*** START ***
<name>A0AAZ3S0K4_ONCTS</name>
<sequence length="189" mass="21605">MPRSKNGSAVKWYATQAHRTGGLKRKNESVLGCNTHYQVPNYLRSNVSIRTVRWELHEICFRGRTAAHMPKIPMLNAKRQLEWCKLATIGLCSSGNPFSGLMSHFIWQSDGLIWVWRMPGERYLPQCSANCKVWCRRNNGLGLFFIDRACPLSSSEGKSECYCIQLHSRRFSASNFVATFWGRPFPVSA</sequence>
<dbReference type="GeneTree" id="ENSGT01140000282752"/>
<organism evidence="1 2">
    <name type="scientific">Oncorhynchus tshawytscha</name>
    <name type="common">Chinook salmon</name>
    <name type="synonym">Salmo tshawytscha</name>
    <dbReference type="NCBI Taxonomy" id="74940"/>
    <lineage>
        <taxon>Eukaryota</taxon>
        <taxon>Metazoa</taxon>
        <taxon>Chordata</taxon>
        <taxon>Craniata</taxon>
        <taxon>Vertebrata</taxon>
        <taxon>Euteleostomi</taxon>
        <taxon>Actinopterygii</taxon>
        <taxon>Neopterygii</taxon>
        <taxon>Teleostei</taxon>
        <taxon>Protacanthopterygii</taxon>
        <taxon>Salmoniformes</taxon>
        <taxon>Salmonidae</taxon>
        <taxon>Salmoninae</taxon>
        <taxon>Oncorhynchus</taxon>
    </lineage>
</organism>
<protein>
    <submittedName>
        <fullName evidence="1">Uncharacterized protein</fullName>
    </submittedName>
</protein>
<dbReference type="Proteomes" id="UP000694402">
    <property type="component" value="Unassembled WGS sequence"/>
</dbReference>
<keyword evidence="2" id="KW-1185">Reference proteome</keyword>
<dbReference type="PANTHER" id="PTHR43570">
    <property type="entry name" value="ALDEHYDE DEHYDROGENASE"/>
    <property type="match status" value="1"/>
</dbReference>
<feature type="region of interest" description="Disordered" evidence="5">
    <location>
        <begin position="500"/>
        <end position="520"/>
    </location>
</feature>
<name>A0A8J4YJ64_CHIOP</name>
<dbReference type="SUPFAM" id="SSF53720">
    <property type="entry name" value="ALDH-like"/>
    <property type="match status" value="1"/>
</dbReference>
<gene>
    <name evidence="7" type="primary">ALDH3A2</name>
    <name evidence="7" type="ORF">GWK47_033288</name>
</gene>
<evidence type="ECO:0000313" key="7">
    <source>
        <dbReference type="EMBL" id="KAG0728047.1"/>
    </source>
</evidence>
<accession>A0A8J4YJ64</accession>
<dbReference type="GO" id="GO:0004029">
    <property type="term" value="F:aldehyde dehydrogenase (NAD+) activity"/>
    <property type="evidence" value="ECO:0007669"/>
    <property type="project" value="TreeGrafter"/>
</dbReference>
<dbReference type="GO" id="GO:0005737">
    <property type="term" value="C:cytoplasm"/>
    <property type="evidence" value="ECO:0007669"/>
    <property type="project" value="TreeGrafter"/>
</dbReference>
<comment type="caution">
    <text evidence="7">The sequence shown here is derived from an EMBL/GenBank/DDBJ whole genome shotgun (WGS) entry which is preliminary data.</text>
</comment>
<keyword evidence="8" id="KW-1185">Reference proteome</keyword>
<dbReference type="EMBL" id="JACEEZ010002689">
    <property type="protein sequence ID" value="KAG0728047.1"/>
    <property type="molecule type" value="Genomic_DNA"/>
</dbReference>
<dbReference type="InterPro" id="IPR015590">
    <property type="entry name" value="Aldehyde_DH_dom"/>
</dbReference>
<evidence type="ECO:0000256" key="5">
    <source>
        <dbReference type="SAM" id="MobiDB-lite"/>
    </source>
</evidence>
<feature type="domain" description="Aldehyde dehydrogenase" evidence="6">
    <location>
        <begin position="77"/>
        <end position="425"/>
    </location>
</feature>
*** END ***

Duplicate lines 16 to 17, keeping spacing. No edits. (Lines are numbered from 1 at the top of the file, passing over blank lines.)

        <taxon>Actinopterygii</taxon>
        <taxon>Neopterygii</taxon>